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routing table go boom

On Wed, Mar 20, 2013 at 1:40 AM, Masataka Ohta
<mohta at necom830.hpcl.titech.ac.jp> wrote:
> Then, how can an ITR, which initially choose a blackholed
> locator, know that the locator is not working and fall
> back to another locator?
> In general, we should assume protocol used is something
> unknown to the ITR (not TCP, of course) and/or not assume
> the ITR is on return path so that the ITR can't have any
> "knowledge" that an end system receiving any reply.

I can't speak for LISP per se, but the general solution for map-encap
systems like LISP is that the ITR tags the first packet to the ETR and
some percentage of subsequent packets to the ETR with an ack request.
If it doesn't get an ack from the ETR (not the final destination),
then the ETR or the path to it is depreferenced.

The ack-request tagged tunnel packets and the acks sent in response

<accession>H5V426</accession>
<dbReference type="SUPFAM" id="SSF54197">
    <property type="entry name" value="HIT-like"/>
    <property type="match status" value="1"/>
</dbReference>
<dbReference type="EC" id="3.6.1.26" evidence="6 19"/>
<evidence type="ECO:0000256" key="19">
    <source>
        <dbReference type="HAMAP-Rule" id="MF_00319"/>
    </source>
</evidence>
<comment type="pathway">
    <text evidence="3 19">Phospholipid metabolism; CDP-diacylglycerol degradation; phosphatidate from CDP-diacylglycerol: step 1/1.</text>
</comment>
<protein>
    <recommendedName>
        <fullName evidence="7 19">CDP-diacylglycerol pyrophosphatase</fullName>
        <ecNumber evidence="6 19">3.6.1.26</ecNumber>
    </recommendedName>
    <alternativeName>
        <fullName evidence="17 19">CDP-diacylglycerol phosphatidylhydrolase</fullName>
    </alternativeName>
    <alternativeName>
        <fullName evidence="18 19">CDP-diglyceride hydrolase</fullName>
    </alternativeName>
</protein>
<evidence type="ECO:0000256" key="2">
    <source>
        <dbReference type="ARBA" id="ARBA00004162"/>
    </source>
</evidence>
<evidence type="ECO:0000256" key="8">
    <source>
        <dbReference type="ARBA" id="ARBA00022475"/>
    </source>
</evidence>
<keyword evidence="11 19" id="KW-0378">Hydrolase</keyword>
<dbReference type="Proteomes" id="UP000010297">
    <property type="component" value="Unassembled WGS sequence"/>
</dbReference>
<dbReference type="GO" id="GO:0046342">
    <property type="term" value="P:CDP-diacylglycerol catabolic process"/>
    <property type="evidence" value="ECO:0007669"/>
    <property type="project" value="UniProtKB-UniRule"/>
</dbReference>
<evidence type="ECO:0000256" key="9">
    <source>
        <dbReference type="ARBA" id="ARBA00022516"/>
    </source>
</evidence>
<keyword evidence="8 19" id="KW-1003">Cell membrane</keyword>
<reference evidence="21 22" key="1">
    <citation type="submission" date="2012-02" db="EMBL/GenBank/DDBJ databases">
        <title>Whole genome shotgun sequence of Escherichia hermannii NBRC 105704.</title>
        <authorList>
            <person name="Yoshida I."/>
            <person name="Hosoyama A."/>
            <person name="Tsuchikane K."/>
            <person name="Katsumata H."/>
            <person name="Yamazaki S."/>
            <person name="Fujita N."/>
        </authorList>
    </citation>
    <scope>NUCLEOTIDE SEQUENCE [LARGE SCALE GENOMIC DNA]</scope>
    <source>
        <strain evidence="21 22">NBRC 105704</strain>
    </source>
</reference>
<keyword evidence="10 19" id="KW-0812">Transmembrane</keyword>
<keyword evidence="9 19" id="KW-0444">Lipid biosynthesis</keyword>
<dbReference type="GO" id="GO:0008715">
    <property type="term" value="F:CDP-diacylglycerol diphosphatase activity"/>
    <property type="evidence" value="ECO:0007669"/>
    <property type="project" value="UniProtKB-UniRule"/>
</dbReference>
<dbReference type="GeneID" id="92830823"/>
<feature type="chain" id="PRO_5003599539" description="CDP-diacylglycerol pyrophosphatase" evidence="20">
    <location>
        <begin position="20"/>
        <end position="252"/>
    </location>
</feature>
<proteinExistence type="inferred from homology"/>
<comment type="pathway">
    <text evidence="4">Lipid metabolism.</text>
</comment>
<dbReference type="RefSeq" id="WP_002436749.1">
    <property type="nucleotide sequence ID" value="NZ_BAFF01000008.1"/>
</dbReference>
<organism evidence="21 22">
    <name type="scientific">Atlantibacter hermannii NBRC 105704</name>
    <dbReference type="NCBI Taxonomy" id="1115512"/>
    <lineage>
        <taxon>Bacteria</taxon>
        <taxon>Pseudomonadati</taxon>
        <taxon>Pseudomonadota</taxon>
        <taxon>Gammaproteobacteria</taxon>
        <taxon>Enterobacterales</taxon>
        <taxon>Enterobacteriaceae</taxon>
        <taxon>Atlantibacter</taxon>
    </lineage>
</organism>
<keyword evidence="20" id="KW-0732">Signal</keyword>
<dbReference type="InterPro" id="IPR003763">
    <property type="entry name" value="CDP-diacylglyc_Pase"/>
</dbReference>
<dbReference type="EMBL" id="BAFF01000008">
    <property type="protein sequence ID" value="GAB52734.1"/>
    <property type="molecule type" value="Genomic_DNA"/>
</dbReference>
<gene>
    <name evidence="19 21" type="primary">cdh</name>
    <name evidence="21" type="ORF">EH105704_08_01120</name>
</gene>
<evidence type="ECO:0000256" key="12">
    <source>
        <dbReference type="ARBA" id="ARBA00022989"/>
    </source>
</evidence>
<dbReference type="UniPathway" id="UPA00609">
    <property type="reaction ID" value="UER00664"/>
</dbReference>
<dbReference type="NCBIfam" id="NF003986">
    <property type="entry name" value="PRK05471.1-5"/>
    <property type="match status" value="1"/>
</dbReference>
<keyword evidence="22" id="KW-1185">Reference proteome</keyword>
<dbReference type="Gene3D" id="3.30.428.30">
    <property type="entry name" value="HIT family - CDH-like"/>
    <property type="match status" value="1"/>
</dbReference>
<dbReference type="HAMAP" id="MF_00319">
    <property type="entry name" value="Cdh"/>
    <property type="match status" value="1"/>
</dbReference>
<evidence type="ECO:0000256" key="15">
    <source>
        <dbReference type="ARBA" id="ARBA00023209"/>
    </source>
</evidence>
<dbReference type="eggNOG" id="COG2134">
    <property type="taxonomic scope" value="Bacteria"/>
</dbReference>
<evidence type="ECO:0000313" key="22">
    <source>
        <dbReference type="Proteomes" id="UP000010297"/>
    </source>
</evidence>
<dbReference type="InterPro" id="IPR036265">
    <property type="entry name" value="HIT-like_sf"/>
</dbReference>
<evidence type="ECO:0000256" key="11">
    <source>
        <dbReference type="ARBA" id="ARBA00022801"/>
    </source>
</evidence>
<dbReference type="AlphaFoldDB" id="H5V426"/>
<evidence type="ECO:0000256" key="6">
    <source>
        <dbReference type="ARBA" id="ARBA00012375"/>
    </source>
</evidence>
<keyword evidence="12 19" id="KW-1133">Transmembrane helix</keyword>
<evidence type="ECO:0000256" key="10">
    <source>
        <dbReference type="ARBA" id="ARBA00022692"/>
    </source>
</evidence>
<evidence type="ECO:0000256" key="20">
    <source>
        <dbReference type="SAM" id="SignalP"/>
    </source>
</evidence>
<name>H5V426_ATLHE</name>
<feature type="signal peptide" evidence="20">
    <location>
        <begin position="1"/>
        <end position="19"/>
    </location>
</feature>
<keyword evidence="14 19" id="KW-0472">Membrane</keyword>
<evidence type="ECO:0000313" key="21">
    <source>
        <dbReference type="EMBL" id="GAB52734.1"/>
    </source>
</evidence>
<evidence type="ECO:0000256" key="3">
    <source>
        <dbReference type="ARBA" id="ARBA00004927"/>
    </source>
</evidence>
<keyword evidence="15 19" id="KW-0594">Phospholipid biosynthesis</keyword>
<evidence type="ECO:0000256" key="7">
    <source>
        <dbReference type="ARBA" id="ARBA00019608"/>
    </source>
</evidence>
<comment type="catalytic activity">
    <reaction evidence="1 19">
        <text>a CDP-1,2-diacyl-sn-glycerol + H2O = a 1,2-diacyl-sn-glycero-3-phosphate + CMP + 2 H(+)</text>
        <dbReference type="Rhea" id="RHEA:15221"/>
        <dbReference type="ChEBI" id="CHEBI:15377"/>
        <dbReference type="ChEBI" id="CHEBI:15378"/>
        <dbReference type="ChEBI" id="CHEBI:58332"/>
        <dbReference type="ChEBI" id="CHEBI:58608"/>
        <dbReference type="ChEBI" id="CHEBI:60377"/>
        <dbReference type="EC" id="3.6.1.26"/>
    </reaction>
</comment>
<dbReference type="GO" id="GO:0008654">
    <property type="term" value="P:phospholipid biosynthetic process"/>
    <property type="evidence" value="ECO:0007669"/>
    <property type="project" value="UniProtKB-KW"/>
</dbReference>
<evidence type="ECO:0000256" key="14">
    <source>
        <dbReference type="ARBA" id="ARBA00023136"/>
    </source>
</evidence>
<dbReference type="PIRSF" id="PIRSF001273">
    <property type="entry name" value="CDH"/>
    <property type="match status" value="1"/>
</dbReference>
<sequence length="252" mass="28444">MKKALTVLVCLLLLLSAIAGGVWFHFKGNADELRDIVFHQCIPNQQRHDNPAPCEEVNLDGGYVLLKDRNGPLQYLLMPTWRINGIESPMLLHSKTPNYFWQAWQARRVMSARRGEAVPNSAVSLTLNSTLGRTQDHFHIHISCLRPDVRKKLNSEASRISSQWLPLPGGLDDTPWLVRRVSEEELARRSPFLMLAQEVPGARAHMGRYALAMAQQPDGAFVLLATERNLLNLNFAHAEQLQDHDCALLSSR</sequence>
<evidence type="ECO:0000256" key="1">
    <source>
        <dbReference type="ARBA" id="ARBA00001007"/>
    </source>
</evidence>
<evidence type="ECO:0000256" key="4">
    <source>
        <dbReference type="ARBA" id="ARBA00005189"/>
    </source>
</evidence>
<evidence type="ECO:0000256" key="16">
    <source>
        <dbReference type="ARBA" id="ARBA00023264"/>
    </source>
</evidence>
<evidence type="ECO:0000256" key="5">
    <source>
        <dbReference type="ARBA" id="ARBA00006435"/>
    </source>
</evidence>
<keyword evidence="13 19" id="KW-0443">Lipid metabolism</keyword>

are protocol-agnostic with respect to the inner packets between the
source and destination. If the ETR is unavailable, those carried
packets will be dropped. The ITR cares only about promptly discovering
that the ETR is unavailable so that it can select an alternate ETR
which works. The error correction mechanisms in the carried protocols
then take over and resolve the lost packets.

The path from the ETR to the destination, and by extension the full
path from the ITR to the destination, is not the ITR's responsibility.
Some local system is responsible for detecting connectivity between
the ETR and destination and updating the destination-to-ETR map

Bill Herrin

William D. Herrin ................ herrin at dirtside.com  bill at herrin.us
3005 Crane Dr. ...................... Web: <http://bill.herrin.us/>
Falls Church, VA 22042-3004